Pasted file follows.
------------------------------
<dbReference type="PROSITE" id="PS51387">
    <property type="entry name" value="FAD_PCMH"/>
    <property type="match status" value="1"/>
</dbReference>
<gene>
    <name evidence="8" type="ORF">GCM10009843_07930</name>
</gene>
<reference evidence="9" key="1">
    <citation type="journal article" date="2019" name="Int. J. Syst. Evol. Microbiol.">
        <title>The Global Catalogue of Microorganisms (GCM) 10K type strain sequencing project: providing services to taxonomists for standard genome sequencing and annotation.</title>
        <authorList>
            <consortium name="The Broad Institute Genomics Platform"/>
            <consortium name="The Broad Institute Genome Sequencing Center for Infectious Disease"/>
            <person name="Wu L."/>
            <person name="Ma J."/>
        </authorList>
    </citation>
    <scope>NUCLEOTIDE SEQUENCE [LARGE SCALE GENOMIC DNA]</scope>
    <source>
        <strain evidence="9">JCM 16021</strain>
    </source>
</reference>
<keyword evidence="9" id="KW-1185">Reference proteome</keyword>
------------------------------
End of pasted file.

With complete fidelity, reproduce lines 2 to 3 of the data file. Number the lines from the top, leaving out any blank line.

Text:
    <property type="entry name" value="FAD_PCMH"/>
    <property type="match status" value="1"/>